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Issaquah Law Group - Personal Injury Litigation Attorneys

TRUST: Personal injuries are personal. Which is why the attorneys at ILG treat every client and every case differently. Because they are different, and extremely personal. ILG was founded on the principle that strong client relationships are the key to successful legal representation and strong relationships are built on trust. Trust that you will be heard. Trust that you will be protected. Trust that every effort will be made to see justice done in your case. The singular goal of every ILG attorney is to earn and preserve that trust.

EXPERIENCE: ILG attorneys have a broad base of litigation experience to draw on in all Federal and State courts from on-the-ground investigations to Supreme Court appeals and we bring this experience to bear on behalf of our clients in personal injury and wrongful death claims arising out of motor vehicle accidents, bus versus pedestrian accidents, defective and dangerous products, medical malpractice, slip/trip and fall accidents, and catastrophic losses due to fire.

LOCATION: We are located on the Eastside in Issaquah, convenient to Bellevue, Redmond, Kirkland, Renton, Sammamish and North Bend. However, we provide legal services in King County, Pierce County, Snohomish County and throughout the entire state of Washington.

In addition, through The Amateur Law Professor Blog and LinkedIn postings, we share pertinent opinions and decisions of the Washington State Supreme Court, as well as the pertinent opinions and decisions of the Washington State Courts of Appeal so that our clients can be as update to date on cutting legal issues as we are.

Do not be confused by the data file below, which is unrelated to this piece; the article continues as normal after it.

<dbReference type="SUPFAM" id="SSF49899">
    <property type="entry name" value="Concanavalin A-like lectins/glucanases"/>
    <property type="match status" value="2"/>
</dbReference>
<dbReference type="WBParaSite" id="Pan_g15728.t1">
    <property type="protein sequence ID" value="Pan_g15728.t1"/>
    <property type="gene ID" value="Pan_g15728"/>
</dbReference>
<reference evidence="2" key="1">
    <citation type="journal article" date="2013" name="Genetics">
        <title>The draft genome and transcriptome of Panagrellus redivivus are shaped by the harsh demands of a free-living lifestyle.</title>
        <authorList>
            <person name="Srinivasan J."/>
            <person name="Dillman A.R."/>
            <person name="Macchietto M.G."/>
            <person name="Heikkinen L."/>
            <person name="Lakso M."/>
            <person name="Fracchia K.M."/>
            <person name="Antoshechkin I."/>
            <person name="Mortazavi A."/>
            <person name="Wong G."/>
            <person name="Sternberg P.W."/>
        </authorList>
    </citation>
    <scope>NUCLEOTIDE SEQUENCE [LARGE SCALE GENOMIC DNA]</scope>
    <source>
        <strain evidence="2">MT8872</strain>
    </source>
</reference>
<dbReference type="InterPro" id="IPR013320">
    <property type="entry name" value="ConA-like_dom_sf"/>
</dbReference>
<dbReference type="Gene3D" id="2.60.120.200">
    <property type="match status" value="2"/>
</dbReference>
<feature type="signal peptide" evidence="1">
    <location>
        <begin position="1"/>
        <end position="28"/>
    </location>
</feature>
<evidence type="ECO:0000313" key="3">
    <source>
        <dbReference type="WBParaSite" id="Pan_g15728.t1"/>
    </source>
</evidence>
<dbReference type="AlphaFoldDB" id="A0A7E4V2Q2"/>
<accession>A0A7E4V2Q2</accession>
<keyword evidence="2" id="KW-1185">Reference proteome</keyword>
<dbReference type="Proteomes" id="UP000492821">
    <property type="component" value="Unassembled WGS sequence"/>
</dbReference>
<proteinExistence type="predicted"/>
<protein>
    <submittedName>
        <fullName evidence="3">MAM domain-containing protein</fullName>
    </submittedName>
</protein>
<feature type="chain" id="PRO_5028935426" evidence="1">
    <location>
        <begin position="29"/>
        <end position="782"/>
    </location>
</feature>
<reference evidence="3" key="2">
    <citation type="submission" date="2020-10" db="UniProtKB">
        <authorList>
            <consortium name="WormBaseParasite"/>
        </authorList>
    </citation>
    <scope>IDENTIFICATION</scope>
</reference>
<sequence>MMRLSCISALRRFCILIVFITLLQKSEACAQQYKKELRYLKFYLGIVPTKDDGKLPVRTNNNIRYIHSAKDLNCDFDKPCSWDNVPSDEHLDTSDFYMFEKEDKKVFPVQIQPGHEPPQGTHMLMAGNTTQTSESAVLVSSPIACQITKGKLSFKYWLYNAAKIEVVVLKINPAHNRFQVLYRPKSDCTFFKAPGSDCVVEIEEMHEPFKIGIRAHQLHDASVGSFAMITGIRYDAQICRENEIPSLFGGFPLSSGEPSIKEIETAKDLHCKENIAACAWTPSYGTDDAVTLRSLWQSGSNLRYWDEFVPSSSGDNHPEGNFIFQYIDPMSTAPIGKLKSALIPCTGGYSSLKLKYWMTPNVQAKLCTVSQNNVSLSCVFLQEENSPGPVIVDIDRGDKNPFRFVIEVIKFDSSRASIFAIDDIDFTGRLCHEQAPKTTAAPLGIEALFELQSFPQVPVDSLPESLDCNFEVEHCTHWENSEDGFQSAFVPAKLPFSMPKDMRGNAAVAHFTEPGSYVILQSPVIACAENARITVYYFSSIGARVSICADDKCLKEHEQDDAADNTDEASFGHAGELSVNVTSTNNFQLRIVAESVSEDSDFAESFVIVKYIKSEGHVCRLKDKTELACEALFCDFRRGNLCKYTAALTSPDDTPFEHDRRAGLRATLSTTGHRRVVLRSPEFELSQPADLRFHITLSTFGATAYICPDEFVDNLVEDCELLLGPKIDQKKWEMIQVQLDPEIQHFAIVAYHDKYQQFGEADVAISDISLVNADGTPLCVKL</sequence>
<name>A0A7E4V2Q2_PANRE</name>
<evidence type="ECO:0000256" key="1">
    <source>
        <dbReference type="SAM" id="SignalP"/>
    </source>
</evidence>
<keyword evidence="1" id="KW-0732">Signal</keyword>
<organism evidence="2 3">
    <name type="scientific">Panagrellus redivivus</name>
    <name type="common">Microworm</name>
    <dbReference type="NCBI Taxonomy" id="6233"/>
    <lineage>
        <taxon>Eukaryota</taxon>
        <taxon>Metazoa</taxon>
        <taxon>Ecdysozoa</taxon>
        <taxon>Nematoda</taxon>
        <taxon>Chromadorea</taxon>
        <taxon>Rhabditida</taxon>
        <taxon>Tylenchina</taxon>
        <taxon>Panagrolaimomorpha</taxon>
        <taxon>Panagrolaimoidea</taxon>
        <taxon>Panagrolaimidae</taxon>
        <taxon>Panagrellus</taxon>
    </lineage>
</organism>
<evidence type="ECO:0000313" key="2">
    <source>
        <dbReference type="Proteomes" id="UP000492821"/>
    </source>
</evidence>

Washington Legal Roundup – Division I

State v. Gresham

Michael Tyronne Gresham was convicted of multiple counts of child molestation in the first degree.  He challenged the constitutionality of RCW 10.58.090 under the separation of powers doctrine and he alleged that as applied to him, the statute was an unconstitutional ex post facto law.

RCW 10.58.090 allowed prosecutors to offer evidence of past sex offenses at Mr. Gresham’s trial.  The Court of Appeals held that the statute did not violate the separation of powers doctrine because both the courts and the legislature are authorized to amend the rules of evidence, which is what this statute did.

The Court of Appeals also determined that the statute as applied to Mr. Gresham was not an ex post facto law because it did not change the fact that the state still had the burden of proving that he had committed the prior sex offenses.  The opinion was issued on the same day as a case from the same court involving the same issues.  See State v. Scherner.

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